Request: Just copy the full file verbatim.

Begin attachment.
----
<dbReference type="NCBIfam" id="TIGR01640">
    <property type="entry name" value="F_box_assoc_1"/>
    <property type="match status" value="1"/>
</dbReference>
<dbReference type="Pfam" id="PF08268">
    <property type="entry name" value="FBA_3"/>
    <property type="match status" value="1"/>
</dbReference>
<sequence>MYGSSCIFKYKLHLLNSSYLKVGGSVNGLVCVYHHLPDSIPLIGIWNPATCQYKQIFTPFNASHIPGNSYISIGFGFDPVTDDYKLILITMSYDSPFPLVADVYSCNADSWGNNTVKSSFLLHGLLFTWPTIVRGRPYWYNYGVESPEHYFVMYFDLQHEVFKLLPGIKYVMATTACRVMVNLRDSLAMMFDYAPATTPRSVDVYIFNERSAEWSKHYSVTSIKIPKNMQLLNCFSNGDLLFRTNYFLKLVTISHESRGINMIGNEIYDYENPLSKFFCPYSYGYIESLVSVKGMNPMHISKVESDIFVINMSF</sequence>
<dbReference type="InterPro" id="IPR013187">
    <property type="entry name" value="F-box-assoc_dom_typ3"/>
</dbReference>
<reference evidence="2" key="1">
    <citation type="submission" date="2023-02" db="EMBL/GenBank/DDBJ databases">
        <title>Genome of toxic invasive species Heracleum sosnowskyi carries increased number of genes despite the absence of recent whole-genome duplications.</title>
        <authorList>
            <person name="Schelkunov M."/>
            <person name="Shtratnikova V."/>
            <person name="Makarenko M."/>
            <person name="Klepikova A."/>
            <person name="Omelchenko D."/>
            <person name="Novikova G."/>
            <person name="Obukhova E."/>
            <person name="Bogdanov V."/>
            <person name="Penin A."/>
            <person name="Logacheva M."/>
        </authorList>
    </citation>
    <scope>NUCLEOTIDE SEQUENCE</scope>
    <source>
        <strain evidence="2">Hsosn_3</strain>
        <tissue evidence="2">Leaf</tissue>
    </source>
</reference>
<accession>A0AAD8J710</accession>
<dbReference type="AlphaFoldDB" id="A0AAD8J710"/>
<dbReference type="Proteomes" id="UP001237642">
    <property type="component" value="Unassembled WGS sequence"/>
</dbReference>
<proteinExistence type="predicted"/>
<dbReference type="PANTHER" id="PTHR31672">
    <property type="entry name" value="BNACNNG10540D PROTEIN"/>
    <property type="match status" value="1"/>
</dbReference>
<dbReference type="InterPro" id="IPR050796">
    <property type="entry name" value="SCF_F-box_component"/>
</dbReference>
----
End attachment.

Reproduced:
<dbReference type="NCBIfam" id="TIGR01640">
    <property type="entry name" value="F_box_assoc_1"/>
    <property type="match status" value="1"/>
</dbReference>
<dbReference type="Pfam" id="PF08268">
    <property type="entry name" value="FBA_3"/>
    <property type="match status" value="1"/>
</dbReference>
<sequence>MYGSSCIFKYKLHLLNSSYLKVGGSVNGLVCVYHHLPDSIPLIGIWNPATCQYKQIFTPFNASHIPGNSYISIGFGFDPVTDDYKLILITMSYDSPFPLVADVYSCNADSWGNNTVKSSFLLHGLLFTWPTIVRGRPYWYNYGVESPEHYFVMYFDLQHEVFKLLPGIKYVMATTACRVMVNLRDSLAMMFDYAPATTPRSVDVYIFNERSAEWSKHYSVTSIKIPKNMQLLNCFSNGDLLFRTNYFLKLVTISHESRGINMIGNEIYDYENPLSKFFCPYSYGYIESLVSVKGMNPMHISKVESDIFVINMSF</sequence>
<dbReference type="InterPro" id="IPR013187">
    <property type="entry name" value="F-box-assoc_dom_typ3"/>
</dbReference>
<reference evidence="2" key="1">
    <citation type="submission" date="2023-02" db="EMBL/GenBank/DDBJ databases">
        <title>Genome of toxic invasive species Heracleum sosnowskyi carries increased number of genes despite the absence of recent whole-genome duplications.</title>
        <authorList>
            <person name="Schelkunov M."/>
            <person name="Shtratnikova V."/>
            <person name="Makarenko M."/>
            <person name="Klepikova A."/>
            <person name="Omelchenko D."/>
            <person name="Novikova G."/>
            <person name="Obukhova E."/>
            <person name="Bogdanov V."/>
            <person name="Penin A."/>
            <person name="Logacheva M."/>
        </authorList>
    </citation>
    <scope>NUCLEOTIDE SEQUENCE</scope>
    <source>
        <strain evidence="2">Hsosn_3</strain>
        <tissue evidence="2">Leaf</tissue>
    </source>
</reference>
<accession>A0AAD8J710</accession>
<dbReference type="AlphaFoldDB" id="A0AAD8J710"/>
<dbReference type="Proteomes" id="UP001237642">
    <property type="component" value="Unassembled WGS sequence"/>
</dbReference>
<proteinExistence type="predicted"/>
<dbReference type="PANTHER" id="PTHR31672">
    <property type="entry name" value="BNACNNG10540D PROTEIN"/>
    <property type="match status" value="1"/>
</dbReference>
<dbReference type="InterPro" id="IPR050796">
    <property type="entry name" value="SCF_F-box_component"/>
</dbReference>